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"The homestead exemption offers virtually absolute protection from forced sale to meet the demands of creditors, except under three special circumstances listed below.
One unique feature of Florida's homestead exemption is that it attaches to proceeds from the sale of a home, if the homeowner intends to use those proceeds to establish a new Florida homestead within a reasonable time. Therefore, if the owner of a $1,000,000 home sells that home and puts the money in a bank account, that money is still protected by the homestead exemption, so long as the homeowner has a bona fide intent to use it to purchase another home in Florida entitled to the exemption within a reasonable period of time. This protection is lost if the funds are commingled with other funds not designated for such a purchase. Also, the protection only extends to the amount the owner intends to invest in a new homestead - if the owner of a $1,000,000 home sells that home, and makes clear his intent to purchase a $750,000 home, the remaining $250,000 will lose its protection."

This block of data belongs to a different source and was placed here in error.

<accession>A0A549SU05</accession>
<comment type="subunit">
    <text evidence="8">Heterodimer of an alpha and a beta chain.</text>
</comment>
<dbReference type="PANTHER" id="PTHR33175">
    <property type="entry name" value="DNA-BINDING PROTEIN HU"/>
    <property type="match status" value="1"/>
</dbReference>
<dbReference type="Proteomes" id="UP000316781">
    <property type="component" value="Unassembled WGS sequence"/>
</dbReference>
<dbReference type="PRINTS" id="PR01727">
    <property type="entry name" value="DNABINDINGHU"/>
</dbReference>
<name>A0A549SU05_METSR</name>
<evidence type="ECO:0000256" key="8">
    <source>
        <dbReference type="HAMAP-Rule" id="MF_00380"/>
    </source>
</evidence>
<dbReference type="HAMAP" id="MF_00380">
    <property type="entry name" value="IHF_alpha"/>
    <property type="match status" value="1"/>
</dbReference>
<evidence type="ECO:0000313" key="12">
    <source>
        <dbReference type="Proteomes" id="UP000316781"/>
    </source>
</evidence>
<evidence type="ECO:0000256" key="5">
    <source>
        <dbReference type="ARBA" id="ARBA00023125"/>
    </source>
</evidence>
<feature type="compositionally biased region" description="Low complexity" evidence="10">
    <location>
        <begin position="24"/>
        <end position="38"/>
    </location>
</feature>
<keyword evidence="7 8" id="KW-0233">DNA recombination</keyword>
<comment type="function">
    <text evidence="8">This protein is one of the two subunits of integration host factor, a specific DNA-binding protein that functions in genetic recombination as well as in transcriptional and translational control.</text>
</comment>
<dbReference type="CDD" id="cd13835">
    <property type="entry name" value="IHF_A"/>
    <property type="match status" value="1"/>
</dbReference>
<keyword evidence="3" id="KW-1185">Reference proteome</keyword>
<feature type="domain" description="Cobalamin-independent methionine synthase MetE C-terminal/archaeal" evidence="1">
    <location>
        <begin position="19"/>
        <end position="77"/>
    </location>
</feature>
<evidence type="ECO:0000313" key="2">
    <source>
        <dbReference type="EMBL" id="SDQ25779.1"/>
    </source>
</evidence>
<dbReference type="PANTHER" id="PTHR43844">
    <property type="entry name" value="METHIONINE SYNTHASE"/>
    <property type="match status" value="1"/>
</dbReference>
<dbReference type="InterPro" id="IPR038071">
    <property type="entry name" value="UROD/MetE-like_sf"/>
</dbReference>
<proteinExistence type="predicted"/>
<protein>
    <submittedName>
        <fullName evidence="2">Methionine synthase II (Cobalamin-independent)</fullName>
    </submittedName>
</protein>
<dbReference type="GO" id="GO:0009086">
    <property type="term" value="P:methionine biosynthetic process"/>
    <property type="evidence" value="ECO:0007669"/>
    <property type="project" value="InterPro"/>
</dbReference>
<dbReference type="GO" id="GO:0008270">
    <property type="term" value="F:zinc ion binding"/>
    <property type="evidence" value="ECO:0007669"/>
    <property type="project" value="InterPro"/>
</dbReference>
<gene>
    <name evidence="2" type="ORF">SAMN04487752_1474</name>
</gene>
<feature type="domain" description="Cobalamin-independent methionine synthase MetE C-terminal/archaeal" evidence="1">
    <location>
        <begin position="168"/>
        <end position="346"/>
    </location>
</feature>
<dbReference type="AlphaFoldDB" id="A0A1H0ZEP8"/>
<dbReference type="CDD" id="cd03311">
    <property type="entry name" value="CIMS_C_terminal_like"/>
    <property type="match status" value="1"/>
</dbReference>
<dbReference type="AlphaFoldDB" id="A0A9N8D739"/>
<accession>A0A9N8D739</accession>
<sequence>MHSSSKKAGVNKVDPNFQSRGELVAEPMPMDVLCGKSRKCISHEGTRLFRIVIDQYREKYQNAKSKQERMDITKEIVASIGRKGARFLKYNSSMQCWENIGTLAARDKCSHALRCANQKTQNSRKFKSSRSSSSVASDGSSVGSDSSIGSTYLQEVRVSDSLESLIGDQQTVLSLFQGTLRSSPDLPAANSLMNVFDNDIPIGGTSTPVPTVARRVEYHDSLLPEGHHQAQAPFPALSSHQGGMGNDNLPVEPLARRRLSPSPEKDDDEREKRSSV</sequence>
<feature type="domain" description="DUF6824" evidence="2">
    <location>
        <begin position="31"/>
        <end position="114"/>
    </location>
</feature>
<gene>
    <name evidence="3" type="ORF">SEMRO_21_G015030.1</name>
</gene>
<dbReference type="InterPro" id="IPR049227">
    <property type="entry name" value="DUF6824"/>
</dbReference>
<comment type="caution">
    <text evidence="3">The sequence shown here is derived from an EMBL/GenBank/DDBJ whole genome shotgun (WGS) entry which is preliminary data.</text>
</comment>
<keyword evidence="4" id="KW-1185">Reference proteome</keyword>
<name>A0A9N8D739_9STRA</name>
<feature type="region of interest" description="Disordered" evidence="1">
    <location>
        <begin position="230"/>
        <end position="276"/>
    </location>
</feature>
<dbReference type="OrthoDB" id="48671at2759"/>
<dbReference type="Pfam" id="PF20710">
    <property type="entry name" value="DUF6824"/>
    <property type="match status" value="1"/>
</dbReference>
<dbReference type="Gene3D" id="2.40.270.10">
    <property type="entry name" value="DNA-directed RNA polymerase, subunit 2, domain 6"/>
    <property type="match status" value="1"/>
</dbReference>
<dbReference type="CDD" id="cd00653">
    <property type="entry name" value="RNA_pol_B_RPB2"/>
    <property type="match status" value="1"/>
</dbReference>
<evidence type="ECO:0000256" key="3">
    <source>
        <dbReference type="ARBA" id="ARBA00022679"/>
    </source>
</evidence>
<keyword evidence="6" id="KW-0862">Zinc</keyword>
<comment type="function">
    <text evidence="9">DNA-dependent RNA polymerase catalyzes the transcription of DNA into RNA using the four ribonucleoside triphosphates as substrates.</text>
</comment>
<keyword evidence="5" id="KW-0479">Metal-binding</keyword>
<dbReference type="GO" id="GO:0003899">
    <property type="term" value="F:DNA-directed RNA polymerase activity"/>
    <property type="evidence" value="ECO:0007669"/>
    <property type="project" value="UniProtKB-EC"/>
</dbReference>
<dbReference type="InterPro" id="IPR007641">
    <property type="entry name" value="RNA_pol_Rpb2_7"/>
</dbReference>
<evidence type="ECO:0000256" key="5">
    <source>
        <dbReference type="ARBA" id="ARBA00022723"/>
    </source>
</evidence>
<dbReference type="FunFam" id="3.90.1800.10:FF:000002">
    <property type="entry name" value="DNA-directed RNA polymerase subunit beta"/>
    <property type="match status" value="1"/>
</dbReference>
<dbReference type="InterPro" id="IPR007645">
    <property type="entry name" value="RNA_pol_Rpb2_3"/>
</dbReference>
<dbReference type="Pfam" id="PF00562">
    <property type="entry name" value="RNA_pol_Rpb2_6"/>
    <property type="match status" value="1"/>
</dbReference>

Three types of creditors can still force the sale of a homestead to collect debts owed to them. These are:
Because the homestead exemption is state law, it can also be overridden by the federal law due to the Supremacy Clause of the United States Constitution. Federal income tax liens are superior to the homestead protection provided by the Florida Constitution. The Internal Revenue Service's policy is reluctant to foreclose on taxpayer's homes to enforce these liens, often only getting satisfied if the real property is sold or mortgaged before the tax lien expires." (Credit: Wikipedia).
So, as long as your home meets the requirements as listed above, it appears as if it is
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